2016-03-11 at 12.56A large proportion of the western diet consists of processed foods. We are slowly moving away from the 3 balanced meals a day to a diet of several smaller meals that can be eaten on the go. The same thing is happening in Asia where urbanization is a large reason for the increase in processed foods. Other reasons are growing middle class and the growing interest for nutrition and health. The result is that the demand for protein ingredients is continuing to grow. Research show that the Global market for plant protein ingredients will continue to grow at a CAGR of 8.8 % per year between 2013 and 2020 [1].



But are we putting too much emphasis on protein as a solution for health and weight management?

New research presented at the annual meeting 2015 for the European Association for the Study of Diabetes (EASD) shows that high protein diets improve blood sugar control in patients with type 2 diabetes without any adverse effects on kidney function. The study concludes: “In diabetic subjects, the 6-week high-protein diet leads to an improvement in glucose metabolism and decrease in liver fat independently from the protein source. The high-protein diet has no adverse effects on kidney parameters, moreover the kidney function actually improved in the plant protein group.” [2]

This study paves the way for even more products launched on the market with protein claims.

There have been a number of health warnings published during the last few years either due to inherent properties in certain plants such as oestrogenic properties but also due to contamination in certain crops of heavy metals and such. These are also areas that will influence the consumer in their choice of proteins and in the end the food manufacturer. Plant proteins are still mostly associated with health so these cases are quite far and few between.


When choosing a protein the formulator will look to functionality and price but also what sort of claim that they can put on the label. There are a number of claims that are becoming more and more popular and soy-free and gluten- free are two that have risen in popularity in recent years. Mintel Innovations and Insights 2014 show a significant increase of new products claiming to be allergen – free. The increase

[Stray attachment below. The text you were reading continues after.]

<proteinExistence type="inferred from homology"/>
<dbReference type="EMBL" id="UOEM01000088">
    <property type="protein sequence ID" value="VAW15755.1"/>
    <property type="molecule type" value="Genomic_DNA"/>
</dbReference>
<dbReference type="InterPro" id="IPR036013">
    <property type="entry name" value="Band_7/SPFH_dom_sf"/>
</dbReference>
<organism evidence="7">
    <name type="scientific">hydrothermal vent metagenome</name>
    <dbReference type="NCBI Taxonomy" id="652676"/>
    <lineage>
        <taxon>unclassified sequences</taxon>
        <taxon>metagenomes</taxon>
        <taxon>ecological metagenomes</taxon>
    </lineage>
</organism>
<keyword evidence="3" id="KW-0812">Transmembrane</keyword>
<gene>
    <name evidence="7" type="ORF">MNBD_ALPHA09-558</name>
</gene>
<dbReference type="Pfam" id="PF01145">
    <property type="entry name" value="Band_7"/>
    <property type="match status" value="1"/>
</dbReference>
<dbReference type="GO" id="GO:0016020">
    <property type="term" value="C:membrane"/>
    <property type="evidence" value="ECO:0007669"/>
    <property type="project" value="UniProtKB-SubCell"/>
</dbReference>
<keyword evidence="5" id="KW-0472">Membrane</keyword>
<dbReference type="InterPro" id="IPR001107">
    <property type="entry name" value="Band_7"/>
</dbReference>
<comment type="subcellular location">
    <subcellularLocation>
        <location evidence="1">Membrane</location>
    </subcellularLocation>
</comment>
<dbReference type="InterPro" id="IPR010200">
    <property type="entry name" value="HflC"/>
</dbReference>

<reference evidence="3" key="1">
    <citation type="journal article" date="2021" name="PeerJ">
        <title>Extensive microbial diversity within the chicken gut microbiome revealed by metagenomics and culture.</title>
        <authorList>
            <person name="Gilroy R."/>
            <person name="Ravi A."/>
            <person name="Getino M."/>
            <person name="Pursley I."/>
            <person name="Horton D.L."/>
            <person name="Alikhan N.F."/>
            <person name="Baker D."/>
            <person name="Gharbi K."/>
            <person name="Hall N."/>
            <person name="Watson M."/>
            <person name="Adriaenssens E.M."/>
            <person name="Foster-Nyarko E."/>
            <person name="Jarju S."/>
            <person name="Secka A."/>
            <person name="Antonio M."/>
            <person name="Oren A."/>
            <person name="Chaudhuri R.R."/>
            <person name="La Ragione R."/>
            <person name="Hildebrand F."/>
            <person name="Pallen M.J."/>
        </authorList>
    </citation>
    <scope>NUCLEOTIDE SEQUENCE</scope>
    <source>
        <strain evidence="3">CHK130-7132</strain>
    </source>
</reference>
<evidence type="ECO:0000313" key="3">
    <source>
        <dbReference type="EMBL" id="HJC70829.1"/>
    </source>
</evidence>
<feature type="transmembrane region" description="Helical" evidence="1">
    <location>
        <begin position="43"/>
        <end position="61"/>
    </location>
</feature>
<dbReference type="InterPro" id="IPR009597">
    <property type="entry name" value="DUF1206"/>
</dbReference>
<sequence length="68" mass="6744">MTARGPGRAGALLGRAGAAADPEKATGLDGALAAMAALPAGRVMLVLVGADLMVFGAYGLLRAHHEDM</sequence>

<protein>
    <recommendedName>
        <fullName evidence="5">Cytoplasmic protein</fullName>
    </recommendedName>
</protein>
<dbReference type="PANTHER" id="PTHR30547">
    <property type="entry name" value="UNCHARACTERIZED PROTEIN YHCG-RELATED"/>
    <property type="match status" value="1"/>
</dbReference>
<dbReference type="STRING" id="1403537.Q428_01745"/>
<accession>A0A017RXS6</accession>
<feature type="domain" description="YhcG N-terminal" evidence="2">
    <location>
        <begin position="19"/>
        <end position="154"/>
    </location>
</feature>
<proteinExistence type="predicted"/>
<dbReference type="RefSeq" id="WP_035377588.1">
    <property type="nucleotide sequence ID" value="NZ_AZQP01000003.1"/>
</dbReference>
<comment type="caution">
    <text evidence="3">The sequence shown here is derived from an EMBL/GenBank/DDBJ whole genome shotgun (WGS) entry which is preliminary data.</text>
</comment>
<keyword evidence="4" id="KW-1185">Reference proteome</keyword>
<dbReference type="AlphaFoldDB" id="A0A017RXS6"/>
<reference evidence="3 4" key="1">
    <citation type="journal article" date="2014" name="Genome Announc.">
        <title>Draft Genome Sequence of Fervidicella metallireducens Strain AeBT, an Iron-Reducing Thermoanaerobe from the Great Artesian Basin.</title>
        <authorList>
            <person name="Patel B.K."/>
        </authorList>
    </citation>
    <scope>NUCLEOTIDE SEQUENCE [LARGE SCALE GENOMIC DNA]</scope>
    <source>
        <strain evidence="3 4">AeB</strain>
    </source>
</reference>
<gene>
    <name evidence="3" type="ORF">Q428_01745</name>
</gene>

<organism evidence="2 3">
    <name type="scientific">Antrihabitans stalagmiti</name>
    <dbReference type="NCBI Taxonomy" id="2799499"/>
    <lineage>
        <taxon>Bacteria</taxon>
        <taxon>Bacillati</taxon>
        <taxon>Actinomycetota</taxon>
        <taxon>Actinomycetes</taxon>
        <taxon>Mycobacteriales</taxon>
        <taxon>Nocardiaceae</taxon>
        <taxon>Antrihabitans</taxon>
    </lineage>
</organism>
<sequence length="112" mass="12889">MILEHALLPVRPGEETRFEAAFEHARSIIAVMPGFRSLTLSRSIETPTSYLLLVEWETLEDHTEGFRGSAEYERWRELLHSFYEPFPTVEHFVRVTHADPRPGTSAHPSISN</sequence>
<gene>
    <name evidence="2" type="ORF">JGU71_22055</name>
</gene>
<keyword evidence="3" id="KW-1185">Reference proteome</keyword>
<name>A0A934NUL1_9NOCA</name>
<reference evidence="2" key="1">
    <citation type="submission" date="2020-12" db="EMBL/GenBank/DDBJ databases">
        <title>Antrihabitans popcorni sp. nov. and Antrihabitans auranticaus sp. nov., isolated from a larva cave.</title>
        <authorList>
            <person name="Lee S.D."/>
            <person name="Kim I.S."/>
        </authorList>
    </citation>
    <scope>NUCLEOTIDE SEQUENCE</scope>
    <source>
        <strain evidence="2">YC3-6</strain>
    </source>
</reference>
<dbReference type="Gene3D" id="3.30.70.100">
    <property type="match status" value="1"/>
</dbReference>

of new products with an allergen – free claim was 25% from 2013 to 2014! Non GMO ingredients have also become more sought after as the increase of products with this claim was 10.2% in the same time period. Environmentally friendly product claims have also enjoyed an increase of 6.6% during 2014. [3]


There are a growing number of people that want to either minimise or cut animal protein out of their diet altogether. According to retail data from Global Insight leader (IRI), sales for pre-packaged sausages and bacon are down the week following the recent publication of a report stating that processed meats can cause cancer by the World Health Organisation’s International Agency for Research on Cancer (IARC). [4] More and more of us want to become vegetarian or vegan mostly for health reasons but also for ethical reasons. This is due to the killing of animals but there is also a growing awareness of the unsustainability of animal protein. It’s not just the methane gas involved in the rearing of cattle but also the water used for each kg of beef. It has been said that it takes 20,000 litres to produce 1 kg of meat. The world is getting more and more aware of the water used in traditional farming. In 2030 the gap between supply and demand of fresh water could reach 40%! [5] 70% of the world’s fresh water is used in traditional farming and however much we are cutting down on our own water use, we will never make an impact unless we look to industry and farming to help out. [6]


It seems that even if some of us don’t believe that protein is the way to health and wellness the world will still need to produce more and more protein ingredients. This is just to satisfy the global demand that stems from population growth but also a higher standard of living in all corners of the world.


  1. 2014 Global Industry Analysts. GIA.
  2. Markova, Mariya. n.d. Berlin: German Institute of Human Nutrition (DIFE), Charité University Medicine.
  3. 2014. Mintel Innovations and Insights.
  4. 2015. IRI – Global Insight Leader.
  5. n.d. “Global Water Supply and Demand Model; Agricultural Production Based on IFPRI IMPACT-WATER base case.” 2030 Water Resources Group.
  6. 2012. FAO.

By Cecilia Wittbjer,
VP of Marketing, Parabel